Ex-NHL Enforcer is a Threat to Himself

Reported on: June 1, 2016

Following a recent charge of arson, Stephen Peat, former NHL enforcer, has finally sought public attention regarding his constant struggle with concussion symptoms including, intense headaches, anxiety, memory loss, depression, day-to-day negligence, and overall physical pain since leaving his hockey career.

The “Enforcer” is a term you hear frequently while watching Ice Hockey. In the NHL, this term is given to the “tough guy” or “fighter” of the team. One whose main responsibility is to deal with the dirty, oftentimes violent acts done by the opposing team by means of harsh physical contact i.e. punches to the head region.

Since 2010, six enforcers have died before reaching the age of 50 including: Bob Probert, Derek Boogard, Rick Rypien, Wade Belak, Steve Montador, and Todd Ewen. Studies have shown that the major cause of these tragic deaths point to Chronic Traumatic Encephalopathy. Referred to as CTE, this degenerative brain disease is caused by repetitive trauma or force to the head. Moreover, CTE is most unique in that it can only be detected once the victim has suffered and died from it.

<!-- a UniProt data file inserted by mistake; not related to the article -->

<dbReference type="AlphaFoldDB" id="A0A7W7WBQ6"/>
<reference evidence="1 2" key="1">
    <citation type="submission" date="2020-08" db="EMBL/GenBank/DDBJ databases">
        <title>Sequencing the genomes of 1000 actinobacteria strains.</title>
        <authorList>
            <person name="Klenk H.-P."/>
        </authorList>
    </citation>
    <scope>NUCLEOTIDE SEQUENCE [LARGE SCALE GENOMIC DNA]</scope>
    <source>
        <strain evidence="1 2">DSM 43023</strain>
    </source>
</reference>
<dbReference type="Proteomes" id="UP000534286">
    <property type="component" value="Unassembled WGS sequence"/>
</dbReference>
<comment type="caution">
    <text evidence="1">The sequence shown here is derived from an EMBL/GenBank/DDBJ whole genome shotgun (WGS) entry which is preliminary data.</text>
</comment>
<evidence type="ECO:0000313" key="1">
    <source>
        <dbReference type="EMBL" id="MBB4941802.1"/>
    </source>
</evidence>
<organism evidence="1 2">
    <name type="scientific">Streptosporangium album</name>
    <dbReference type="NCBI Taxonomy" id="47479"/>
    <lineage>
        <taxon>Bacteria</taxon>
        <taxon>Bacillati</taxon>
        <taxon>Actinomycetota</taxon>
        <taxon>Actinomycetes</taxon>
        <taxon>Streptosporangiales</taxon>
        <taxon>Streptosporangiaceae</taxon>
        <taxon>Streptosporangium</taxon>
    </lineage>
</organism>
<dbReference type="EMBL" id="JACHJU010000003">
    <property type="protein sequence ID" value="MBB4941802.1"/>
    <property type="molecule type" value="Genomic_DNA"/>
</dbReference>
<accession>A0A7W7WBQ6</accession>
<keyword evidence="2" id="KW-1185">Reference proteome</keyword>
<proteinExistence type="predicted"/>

Stephen Peat admits to the New York Times that he suffers with addiction and drug abuse due to his symptoms most likely derived from his years as one of the most successful enforcers in the NHL. Unable to pin point the root cause of his pain, Peat suffers on a daily basis with the symptoms that many of his teammates have consequently died from already. 

For further detail: http://www.nytimes.com/2016/06/02/sports/hockey/stephen-peat-nhl-enforcer-concussions-cte-health.html


[neuroFit commentary  2/4/2017]   While a diagnosis of CTE can only currently be made post-mortem, mounting evidence highlights CTE as a pressing public health concern.  As described in the excellent NYT article, athletes who play impact sports (e.g., football, hockey, rugby) at high levels for prolonged periods are at risk for developing behavioral symptoms consistent with CTE.  In fact, oculomotor methods are beginning to show chronic effects of mild TBI that are not detectable with conventional neurocognitive tools.  By focusing on measurement of neurological performance, and detection of the signs of both the acute and chronic signs brain injuries, novel technologies for brain health assessment may help mitigate the long-term risks associated with impact events.       



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